More than half of Medicaid recipients terminated may still qualify, state data shows
More than half of those removed from Medicaid were terminated for so-called “procedural,” reasons, like not responding to mail, outdated contact info or computer glitches.
As Florida continues its Medicaid redetermination process, state data shows more than half of those removed from Medicaid, were terminated for so-called “procedural,” reasons, like not responding to mail, outdated contact information or computer glitches.
New data shows that when people reach out to the Department of Children & Families, help is hard to find despite DCF's plans and efforts to contact recipients.
"We are seeing that the implementations of the plans have not lived up to the standards that were set forth to keep eligible individuals covered," said Erica Moni Lee, a policy analyst at Florida Policy Institute. "For the first time official data backs up the story shared by Floridians having difficulty getting through to the Department of Children & Families on the phone to get help with their redetermination."
In April, states across the country began reevaluating who is eligible for Medicaid after changes from the federal government due to the end of the COVID-19 emergency. Of the 5.5 million Medicaid recipients to be redetermined, DCF has already reviewed 1.4 million cases.
About, 400,000 were terminated from Medicaid, according to the Kaiser Family Foundation. Florida has the second-highest amount of terminated recipients in the country, behind Texas. About 55% were terminated for "procedural reasons," such as not responding to DCF inquiries regarding redetermination.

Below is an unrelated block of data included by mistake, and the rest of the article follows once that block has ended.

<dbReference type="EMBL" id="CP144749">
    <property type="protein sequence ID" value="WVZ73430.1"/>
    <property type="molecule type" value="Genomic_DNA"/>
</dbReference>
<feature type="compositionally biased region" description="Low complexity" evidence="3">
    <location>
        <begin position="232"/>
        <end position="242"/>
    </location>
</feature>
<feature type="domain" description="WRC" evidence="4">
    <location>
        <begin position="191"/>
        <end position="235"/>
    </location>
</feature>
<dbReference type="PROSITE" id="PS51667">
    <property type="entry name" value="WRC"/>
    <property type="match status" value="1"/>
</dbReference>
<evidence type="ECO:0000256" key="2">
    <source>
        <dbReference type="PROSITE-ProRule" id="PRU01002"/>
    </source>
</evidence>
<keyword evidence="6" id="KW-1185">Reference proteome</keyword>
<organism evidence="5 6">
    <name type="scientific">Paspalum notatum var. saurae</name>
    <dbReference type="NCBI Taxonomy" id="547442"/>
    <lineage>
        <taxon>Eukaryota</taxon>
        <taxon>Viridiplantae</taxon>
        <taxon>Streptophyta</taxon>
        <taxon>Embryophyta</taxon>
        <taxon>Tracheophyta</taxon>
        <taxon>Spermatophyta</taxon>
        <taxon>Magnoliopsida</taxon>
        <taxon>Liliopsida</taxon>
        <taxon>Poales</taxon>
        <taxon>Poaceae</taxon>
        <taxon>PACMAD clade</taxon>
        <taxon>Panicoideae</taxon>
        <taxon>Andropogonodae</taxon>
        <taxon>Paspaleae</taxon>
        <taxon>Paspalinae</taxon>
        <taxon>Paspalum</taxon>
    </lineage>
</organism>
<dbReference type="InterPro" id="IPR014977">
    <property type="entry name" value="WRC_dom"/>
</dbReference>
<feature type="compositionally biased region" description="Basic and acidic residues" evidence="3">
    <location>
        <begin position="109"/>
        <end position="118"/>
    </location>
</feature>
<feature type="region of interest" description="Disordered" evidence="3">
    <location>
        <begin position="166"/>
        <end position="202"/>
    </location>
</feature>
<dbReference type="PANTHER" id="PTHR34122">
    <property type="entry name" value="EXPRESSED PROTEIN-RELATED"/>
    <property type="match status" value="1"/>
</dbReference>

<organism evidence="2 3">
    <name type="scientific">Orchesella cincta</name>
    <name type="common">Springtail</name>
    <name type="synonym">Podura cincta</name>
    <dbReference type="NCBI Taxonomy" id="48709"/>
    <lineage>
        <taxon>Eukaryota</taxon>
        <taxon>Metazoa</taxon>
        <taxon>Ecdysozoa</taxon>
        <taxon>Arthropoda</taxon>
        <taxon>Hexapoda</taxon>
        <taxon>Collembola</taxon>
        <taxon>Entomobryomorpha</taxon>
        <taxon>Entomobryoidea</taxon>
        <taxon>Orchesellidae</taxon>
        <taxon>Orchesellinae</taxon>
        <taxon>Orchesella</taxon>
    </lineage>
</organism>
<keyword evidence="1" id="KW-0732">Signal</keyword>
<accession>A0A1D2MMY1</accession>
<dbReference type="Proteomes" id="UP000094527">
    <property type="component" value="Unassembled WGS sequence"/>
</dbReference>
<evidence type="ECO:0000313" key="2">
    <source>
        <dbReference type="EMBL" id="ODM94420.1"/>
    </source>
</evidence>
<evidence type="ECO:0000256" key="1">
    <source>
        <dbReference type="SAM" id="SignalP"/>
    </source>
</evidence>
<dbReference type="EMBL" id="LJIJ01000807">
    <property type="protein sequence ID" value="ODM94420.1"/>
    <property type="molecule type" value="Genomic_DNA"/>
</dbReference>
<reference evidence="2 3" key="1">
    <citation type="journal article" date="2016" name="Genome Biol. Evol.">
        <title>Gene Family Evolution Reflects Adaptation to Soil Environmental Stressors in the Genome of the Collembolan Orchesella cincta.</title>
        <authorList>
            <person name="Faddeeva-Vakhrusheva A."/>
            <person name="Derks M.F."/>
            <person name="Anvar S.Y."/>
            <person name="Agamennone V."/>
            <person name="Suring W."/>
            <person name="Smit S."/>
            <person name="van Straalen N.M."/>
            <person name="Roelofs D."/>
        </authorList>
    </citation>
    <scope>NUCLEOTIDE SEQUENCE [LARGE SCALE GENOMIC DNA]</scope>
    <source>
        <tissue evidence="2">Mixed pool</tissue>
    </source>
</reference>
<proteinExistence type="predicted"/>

State data shows Floridians were trying to reach out.
According to the Florida Policy Institute, about 48% of people looking to get help with their redetermination had their calls to the DCF abandoned. The average wait time for callers was 40 minutes before being pushed to another helpline.
Out of the 17 states to begin Medicaid redetermination in April, Lee said Florida ranked last in call center abandonment rates, Lee said, and 16th on wait times.
“Advocates report that call center wait times are worse for those who don't speak English. Specifically recounting calls it took four hours to resolve for Spanish speakers," Lee said.
'Children are a large share'
Experts say the vast majority of those who lost Medicaid are children, totaling 120,000 — most of which still qualify for coverage, according to the Georgetown Center for Children and Families.
Joan Alker is the executive director and research professor at the Georgetown center, which is tracking the redetermination process across the country. She said most children should remain eligible for Medicaid or move over to the Child Health Insurance Program, or CHIP, due to wider income eligibility margins.
"We've only seen CHIP go up by about 6,000 So, that in no way is compensating for these losses. And it's also falling way below projections of where CHIP would go during the unwinding process," Alker said. "And it's also falling way below projections of where CHIP would go during the unwinding process."
Projections estimated 100,000 children should have moved to CHIP by now.
Individuals losing their coverage included children with critical care needs and complex conditions.
The federal government launched an investigation into states that are experiencing problems with the automatic renewal process that checks income data to requalify families, often referred to as "ex parte process."
Alker said it was unknown if Florida is one of the states under investigation.
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